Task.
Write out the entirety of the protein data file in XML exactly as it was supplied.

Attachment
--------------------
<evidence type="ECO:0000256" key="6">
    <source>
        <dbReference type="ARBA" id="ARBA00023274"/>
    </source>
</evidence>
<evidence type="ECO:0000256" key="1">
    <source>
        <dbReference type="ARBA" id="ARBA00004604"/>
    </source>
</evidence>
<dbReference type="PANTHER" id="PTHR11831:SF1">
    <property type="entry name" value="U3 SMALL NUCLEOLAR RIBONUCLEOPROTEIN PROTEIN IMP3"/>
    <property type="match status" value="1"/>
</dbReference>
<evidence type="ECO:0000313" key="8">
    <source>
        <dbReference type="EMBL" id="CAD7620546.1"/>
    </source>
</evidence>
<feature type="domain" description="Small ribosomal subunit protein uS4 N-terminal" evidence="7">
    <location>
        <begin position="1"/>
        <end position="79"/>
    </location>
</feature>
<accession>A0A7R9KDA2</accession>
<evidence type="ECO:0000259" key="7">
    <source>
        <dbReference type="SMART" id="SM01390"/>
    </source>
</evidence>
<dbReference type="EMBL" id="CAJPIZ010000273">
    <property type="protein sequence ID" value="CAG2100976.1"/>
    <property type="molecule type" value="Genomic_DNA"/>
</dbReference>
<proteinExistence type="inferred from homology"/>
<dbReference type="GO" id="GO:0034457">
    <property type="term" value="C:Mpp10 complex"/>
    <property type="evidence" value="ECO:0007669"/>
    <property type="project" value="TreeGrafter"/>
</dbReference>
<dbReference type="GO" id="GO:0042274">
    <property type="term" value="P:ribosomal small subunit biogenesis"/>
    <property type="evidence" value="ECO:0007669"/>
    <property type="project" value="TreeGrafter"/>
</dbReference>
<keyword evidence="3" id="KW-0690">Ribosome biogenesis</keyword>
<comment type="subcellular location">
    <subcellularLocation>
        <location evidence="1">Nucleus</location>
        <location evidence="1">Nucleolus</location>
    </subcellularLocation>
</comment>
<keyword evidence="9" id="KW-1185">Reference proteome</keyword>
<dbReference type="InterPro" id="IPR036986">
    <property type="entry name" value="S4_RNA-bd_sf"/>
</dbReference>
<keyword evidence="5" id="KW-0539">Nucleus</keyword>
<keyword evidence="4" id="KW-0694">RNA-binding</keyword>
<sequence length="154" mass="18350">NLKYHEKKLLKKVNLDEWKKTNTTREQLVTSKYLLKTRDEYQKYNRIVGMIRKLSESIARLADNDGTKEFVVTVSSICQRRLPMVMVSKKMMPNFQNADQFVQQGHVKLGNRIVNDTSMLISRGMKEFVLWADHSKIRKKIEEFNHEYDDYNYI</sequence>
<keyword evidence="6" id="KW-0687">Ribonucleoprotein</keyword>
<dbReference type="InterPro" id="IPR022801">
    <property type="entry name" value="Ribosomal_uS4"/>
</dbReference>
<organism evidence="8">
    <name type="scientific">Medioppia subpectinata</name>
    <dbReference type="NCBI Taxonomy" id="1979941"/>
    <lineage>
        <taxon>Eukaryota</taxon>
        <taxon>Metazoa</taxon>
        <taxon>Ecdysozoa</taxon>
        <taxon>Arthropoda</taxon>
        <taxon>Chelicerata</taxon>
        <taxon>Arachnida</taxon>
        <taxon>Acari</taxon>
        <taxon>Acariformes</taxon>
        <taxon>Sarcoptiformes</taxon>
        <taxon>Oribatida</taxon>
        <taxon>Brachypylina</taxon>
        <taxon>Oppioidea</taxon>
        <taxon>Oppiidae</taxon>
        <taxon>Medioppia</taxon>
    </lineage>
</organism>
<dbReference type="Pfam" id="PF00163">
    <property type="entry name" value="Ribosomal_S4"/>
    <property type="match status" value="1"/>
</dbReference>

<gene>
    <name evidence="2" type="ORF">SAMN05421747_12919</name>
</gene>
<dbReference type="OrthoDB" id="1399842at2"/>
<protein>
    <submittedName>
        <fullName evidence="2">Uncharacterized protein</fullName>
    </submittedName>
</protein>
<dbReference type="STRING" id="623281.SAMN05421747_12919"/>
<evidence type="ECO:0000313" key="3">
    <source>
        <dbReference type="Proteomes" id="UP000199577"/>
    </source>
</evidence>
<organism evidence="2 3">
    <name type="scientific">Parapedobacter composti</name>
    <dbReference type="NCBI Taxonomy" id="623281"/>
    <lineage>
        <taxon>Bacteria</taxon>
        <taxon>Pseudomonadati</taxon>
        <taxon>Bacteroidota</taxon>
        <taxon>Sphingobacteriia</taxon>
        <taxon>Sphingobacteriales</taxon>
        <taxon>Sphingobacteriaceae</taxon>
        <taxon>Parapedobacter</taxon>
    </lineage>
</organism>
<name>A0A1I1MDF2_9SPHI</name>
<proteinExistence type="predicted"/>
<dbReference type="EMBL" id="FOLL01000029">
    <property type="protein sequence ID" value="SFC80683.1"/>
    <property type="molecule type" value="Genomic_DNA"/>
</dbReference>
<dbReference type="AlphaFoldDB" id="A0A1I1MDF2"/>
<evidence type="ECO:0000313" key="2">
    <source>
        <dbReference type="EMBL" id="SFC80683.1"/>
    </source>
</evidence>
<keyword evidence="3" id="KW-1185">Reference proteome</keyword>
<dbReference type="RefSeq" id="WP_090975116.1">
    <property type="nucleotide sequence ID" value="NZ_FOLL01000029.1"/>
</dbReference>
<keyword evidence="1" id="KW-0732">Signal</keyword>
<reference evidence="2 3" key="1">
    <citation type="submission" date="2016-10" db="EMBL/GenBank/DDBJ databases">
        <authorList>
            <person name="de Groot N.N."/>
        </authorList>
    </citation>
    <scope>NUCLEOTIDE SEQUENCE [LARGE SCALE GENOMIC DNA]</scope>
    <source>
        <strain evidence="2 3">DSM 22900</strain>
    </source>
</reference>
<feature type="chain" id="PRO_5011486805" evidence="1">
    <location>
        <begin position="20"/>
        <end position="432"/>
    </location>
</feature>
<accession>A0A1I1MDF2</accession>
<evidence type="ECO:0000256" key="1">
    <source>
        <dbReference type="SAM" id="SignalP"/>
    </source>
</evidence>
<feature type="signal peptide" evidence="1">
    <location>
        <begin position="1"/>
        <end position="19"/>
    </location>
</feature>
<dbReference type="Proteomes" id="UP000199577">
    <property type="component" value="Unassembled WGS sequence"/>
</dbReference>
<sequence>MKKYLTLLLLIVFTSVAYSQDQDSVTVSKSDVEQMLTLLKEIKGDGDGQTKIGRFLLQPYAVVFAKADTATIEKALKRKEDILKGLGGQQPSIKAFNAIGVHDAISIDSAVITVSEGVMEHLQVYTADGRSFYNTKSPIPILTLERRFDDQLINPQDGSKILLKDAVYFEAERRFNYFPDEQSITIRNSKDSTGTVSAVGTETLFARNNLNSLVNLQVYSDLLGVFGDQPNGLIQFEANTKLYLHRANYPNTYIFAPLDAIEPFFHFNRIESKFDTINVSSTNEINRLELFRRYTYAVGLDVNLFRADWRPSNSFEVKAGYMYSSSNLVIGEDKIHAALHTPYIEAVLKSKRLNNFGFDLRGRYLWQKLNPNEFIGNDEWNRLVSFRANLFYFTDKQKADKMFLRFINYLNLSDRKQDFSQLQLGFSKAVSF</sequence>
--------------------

<evidence type="ECO:0000256" key="6">
    <source>
        <dbReference type="ARBA" id="ARBA00023274"/>
    </source>
</evidence>
<evidence type="ECO:0000256" key="1">
    <source>
        <dbReference type="ARBA" id="ARBA00004604"/>
    </source>
</evidence>
<dbReference type="PANTHER" id="PTHR11831:SF1">
    <property type="entry name" value="U3 SMALL NUCLEOLAR RIBONUCLEOPROTEIN PROTEIN IMP3"/>
    <property type="match status" value="1"/>
</dbReference>
<evidence type="ECO:0000313" key="8">
    <source>
        <dbReference type="EMBL" id="CAD7620546.1"/>
    </source>
</evidence>
<feature type="domain" description="Small ribosomal subunit protein uS4 N-terminal" evidence="7">
    <location>
        <begin position="1"/>
        <end position="79"/>
    </location>
</feature>
<accession>A0A7R9KDA2</accession>
<evidence type="ECO:0000259" key="7">
    <source>
        <dbReference type="SMART" id="SM01390"/>
    </source>
</evidence>
<dbReference type="EMBL" id="CAJPIZ010000273">
    <property type="protein sequence ID" value="CAG2100976.1"/>
    <property type="molecule type" value="Genomic_DNA"/>
</dbReference>
<proteinExistence type="inferred from homology"/>
<dbReference type="GO" id="GO:0034457">
    <property type="term" value="C:Mpp10 complex"/>
    <property type="evidence" value="ECO:0007669"/>
    <property type="project" value="TreeGrafter"/>
</dbReference>
<dbReference type="GO" id="GO:0042274">
    <property type="term" value="P:ribosomal small subunit biogenesis"/>
    <property type="evidence" value="ECO:0007669"/>
    <property type="project" value="TreeGrafter"/>
</dbReference>
<keyword evidence="3" id="KW-0690">Ribosome biogenesis</keyword>
<comment type="subcellular location">
    <subcellularLocation>
        <location evidence="1">Nucleus</location>
        <location evidence="1">Nucleolus</location>
    </subcellularLocation>
</comment>
<keyword evidence="9" id="KW-1185">Reference proteome</keyword>
<dbReference type="InterPro" id="IPR036986">
    <property type="entry name" value="S4_RNA-bd_sf"/>
</dbReference>
<keyword evidence="5" id="KW-0539">Nucleus</keyword>
<keyword evidence="4" id="KW-0694">RNA-binding</keyword>
<sequence length="154" mass="18350">NLKYHEKKLLKKVNLDEWKKTNTTREQLVTSKYLLKTRDEYQKYNRIVGMIRKLSESIARLADNDGTKEFVVTVSSICQRRLPMVMVSKKMMPNFQNADQFVQQGHVKLGNRIVNDTSMLISRGMKEFVLWADHSKIRKKIEEFNHEYDDYNYI</sequence>
<keyword evidence="6" id="KW-0687">Ribonucleoprotein</keyword>
<dbReference type="InterPro" id="IPR022801">
    <property type="entry name" value="Ribosomal_uS4"/>
</dbReference>
<organism evidence="8">
    <name type="scientific">Medioppia subpectinata</name>
    <dbReference type="NCBI Taxonomy" id="1979941"/>
    <lineage>
        <taxon>Eukaryota</taxon>
        <taxon>Metazoa</taxon>
        <taxon>Ecdysozoa</taxon>
        <taxon>Arthropoda</taxon>
        <taxon>Chelicerata</taxon>
        <taxon>Arachnida</taxon>
        <taxon>Acari</taxon>
        <taxon>Acariformes</taxon>
        <taxon>Sarcoptiformes</taxon>
        <taxon>Oribatida</taxon>
        <taxon>Brachypylina</taxon>
        <taxon>Oppioidea</taxon>
        <taxon>Oppiidae</taxon>
        <taxon>Medioppia</taxon>
    </lineage>
</organism>
<dbReference type="Pfam" id="PF00163">
    <property type="entry name" value="Ribosomal_S4"/>
    <property type="match status" value="1"/>
</dbReference>

<gene>
    <name evidence="2" type="ORF">SAMN05421747_12919</name>
</gene>
<dbReference type="OrthoDB" id="1399842at2"/>
<protein>
    <submittedName>
        <fullName evidence="2">Uncharacterized protein</fullName>
    </submittedName>
</protein>
<dbReference type="STRING" id="623281.SAMN05421747_12919"/>
<evidence type="ECO:0000313" key="3">
    <source>
        <dbReference type="Proteomes" id="UP000199577"/>
    </source>
</evidence>
<organism evidence="2 3">
    <name type="scientific">Parapedobacter composti</name>
    <dbReference type="NCBI Taxonomy" id="623281"/>
    <lineage>
        <taxon>Bacteria</taxon>
        <taxon>Pseudomonadati</taxon>
        <taxon>Bacteroidota</taxon>
        <taxon>Sphingobacteriia</taxon>
        <taxon>Sphingobacteriales</taxon>
        <taxon>Sphingobacteriaceae</taxon>
        <taxon>Parapedobacter</taxon>
    </lineage>
</organism>
<name>A0A1I1MDF2_9SPHI</name>
<proteinExistence type="predicted"/>
<dbReference type="EMBL" id="FOLL01000029">
    <property type="protein sequence ID" value="SFC80683.1"/>
    <property type="molecule type" value="Genomic_DNA"/>
</dbReference>
<dbReference type="AlphaFoldDB" id="A0A1I1MDF2"/>
<evidence type="ECO:0000313" key="2">
    <source>
        <dbReference type="EMBL" id="SFC80683.1"/>
    </source>
</evidence>
<keyword evidence="3" id="KW-1185">Reference proteome</keyword>
<dbReference type="RefSeq" id="WP_090975116.1">
    <property type="nucleotide sequence ID" value="NZ_FOLL01000029.1"/>
</dbReference>
<keyword evidence="1" id="KW-0732">Signal</keyword>
<reference evidence="2 3" key="1">
    <citation type="submission" date="2016-10" db="EMBL/GenBank/DDBJ databases">
        <authorList>
            <person name="de Groot N.N."/>
        </authorList>
    </citation>
    <scope>NUCLEOTIDE SEQUENCE [LARGE SCALE GENOMIC DNA]</scope>
    <source>
        <strain evidence="2 3">DSM 22900</strain>
    </source>
</reference>
<feature type="chain" id="PRO_5011486805" evidence="1">
    <location>
        <begin position="20"/>
        <end position="432"/>
    </location>
</feature>
<accession>A0A1I1MDF2</accession>
<evidence type="ECO:0000256" key="1">
    <source>
        <dbReference type="SAM" id="SignalP"/>
    </source>
</evidence>
<feature type="signal peptide" evidence="1">
    <location>
        <begin position="1"/>
        <end position="19"/>
    </location>
</feature>
<dbReference type="Proteomes" id="UP000199577">
    <property type="component" value="Unassembled WGS sequence"/>
</dbReference>
<sequence>MKKYLTLLLLIVFTSVAYSQDQDSVTVSKSDVEQMLTLLKEIKGDGDGQTKIGRFLLQPYAVVFAKADTATIEKALKRKEDILKGLGGQQPSIKAFNAIGVHDAISIDSAVITVSEGVMEHLQVYTADGRSFYNTKSPIPILTLERRFDDQLINPQDGSKILLKDAVYFEAERRFNYFPDEQSITIRNSKDSTGTVSAVGTETLFARNNLNSLVNLQVYSDLLGVFGDQPNGLIQFEANTKLYLHRANYPNTYIFAPLDAIEPFFHFNRIESKFDTINVSSTNEINRLELFRRYTYAVGLDVNLFRADWRPSNSFEVKAGYMYSSSNLVIGEDKIHAALHTPYIEAVLKSKRLNNFGFDLRGRYLWQKLNPNEFIGNDEWNRLVSFRANLFYFTDKQKADKMFLRFINYLNLSDRKQDFSQLQLGFSKAVSF</sequence>